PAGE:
Abstract

Transfusion-related iron overload and its consequences are emerging challenges in chronically transfused patients with myelodysplastic syndromes (MDS) or aplastic anemia (AA). Measurement of liver iron concentration (LIC) is used as a surrogate for total iron burden to guide chelation therapy in transfusion-dependent patients. Although deferasirox (Exjade®, ICL670) is an oral iron chelation agent that is now widely available for the treatment of transfusional hemosiderosis, the clinical data on its specific benefits of iron chelation, including reduction of LIC, in transfusion-related iron overload patients with MDS or AA has been limited. We have prospectively investigated the efficacy of deferasirox for iron chelation by serial measurement of serum ferritin level and LIC, which is measured in vivo using quantitative tissue proton transverse relaxation rates (R2) magnetic resonance imaging (MRI), in transfusional iron overload patients with MDS or AA. Here we report the interim analysis data. A total of 79 patients with de novo MDS (n = 29) or idiopathic AA (n = 50) showing serum ferritin level over 1,000ng/ml were enrolled from 23 institutes. All patients were regularly transfused and received a median of 30 red blood cells (RBC) units in the year prior to the start of the study. Among MDS cases, 3 (10.3%), 20 (69.0%), and 4 cases (13.8%) were categorized as IPSS low-risk, intermediate-1-risk, and intermediate-2-risk group, respectively. In AA cases, 34 (64%) were severe form. Mean value of serum ferritin level in enrolled patients was 4,417 ± 3,378 (4,788 ± 3,996 in MDS, 4,185 ± 2,962 in AA) ng/ml at the time of deferasirox initiation. LIC value was measured using quantitative R2 MRI and FerriScan (Resonance Health, Australia) analysis. Mean value of LIC was 23.9 ± 13.8 (26.1 ± 15.0 in MDS, 22.8 ± 13.2 in AA) mg Fe/g dry weight. Linear regression analysis indicated a close correlation between serum ferritin level and LIC (r=0.55, p<0.001). Deferasirox was given orally at a dose of 20 mg/kg/day for at least 6 months to all patients. If the serum ferritin falls below 500 ng/ml, treatment was withheld. A consistent decrease in the serum ferritin level was demonstrated during the first 6 months in vast majority of patients despite of continued transfusion (209.7 ± 159.9 ng/ml and 324.0 ± 289.4 ng/ml per month in MDS and AA, respectively). Over the study period, patients with MDS or AA received a mean of 3.7 and 2.7 units RBC per month, respectively. After 6 months of medication, a slower decrease in the serum ferritin level was observed in MDS patients. In 30 cases, one-year medication of deferasirox was completed. At the end of study (EOS), the serum ferritin levels were significantly decreased to 3,085 ± 2,150 ng/ml (64.4% of baseline level) and 2,913 ± 2,232 ng/ml (69.6% of baseline level, p<0.01) in MDS and AA, respectively. One-year follow-up R2 MRI could be evaluated in 24 cases, and LIC was significantly decreased to the level of 19.3 ± 13.6 mg Fe/g dry weight (67.4% of baseline value, p=0.01). Decrease in the level of LIC at EOS in MDS (64.3% of baseline) was comparable to that in AA cases (68.5% of baseline). The most common drug-related adverse events (AE) were gastrointestinal disturbances, non-progressive increase in serum creatinine, and skin rash. However, AE were transient and mild-to-moderate in severity. Deferasirox was discontinued in 28 (35.4%) cases because of death (7 in MDS and 6 in AA), patient refusal (11 cases), and decrease in the serum ferritin level below 500ng/ml (4 cases). All death was ascribed to disease-related causes including cytopenia in nine (11.4%) and disease progression in one (1.3%). This study clearly shows that deferasirox is effective in reducing LIC and serum ferritin level in transfusional iron overload patients with MDS or AA, even with ongoing transfusion requirement, and well tolerated. Careful assessment of patient’s transfusion requirement will be important in making dose adjustment according to purpose of iron chelation. Data from extension phase of this clinical trial may expand our knowledge about the beneficial effects of deferasirox on prolonging survival and improving quality of life in these patients.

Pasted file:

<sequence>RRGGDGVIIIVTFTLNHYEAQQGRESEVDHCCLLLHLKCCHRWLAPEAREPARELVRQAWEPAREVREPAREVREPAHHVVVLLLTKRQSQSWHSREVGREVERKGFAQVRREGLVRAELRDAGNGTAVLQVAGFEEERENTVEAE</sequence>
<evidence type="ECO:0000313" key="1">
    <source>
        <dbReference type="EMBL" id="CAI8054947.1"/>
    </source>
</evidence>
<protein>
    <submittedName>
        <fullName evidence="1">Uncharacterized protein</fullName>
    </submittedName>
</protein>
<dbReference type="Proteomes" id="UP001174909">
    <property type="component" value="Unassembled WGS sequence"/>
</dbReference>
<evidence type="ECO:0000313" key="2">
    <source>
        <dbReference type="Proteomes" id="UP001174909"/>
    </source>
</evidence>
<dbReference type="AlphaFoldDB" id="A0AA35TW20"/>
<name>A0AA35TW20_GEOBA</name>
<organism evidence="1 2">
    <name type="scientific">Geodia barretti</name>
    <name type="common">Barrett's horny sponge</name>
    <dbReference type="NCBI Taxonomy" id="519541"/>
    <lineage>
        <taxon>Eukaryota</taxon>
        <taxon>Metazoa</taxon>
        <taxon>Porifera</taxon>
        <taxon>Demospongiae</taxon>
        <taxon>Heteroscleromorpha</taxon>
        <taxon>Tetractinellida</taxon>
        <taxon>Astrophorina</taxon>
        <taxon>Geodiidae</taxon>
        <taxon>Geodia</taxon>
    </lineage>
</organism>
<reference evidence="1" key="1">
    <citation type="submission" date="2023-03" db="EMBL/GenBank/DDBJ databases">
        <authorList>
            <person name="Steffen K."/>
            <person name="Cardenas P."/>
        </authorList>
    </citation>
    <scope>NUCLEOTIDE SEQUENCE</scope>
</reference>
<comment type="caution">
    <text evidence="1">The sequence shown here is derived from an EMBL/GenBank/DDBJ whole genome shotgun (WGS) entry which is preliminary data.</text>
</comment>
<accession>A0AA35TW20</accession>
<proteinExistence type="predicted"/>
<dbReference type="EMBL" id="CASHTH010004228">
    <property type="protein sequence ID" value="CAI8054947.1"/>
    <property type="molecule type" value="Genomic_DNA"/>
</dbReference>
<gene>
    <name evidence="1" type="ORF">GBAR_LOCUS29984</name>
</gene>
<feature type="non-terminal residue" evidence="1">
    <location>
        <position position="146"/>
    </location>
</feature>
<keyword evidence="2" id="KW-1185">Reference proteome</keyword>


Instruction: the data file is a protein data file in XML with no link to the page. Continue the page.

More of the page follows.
Disclosures: Min:Novartis: Research Funding. Kim:Novartis: Research Funding. Lee:Novartis: Research Funding. Yoon:Novartis: Research Funding. Lee:Novartis: Research Funding. Park:Novartis: Research Funding. Kim:Novartis: Research Funding. Kim:Novartis: Research Funding. Shim:Novartis: Research Funding. Seong:Novartis: Research Funding. Kim:Novartis: Research Funding. Chung:Novartis: Research Funding. Hyun:Novartis: Research Funding. Jo:Novartis: Research Funding. Jung:Novartis: Research Funding. Sohn:Novartis: Research Funding. Yoon:Novartis: Research Funding. Kim:Novartis: Research Funding. Joo:Novartis: Research Funding. Park:Novartis: Research Funding. Cheong:Novartis: Research Funding.

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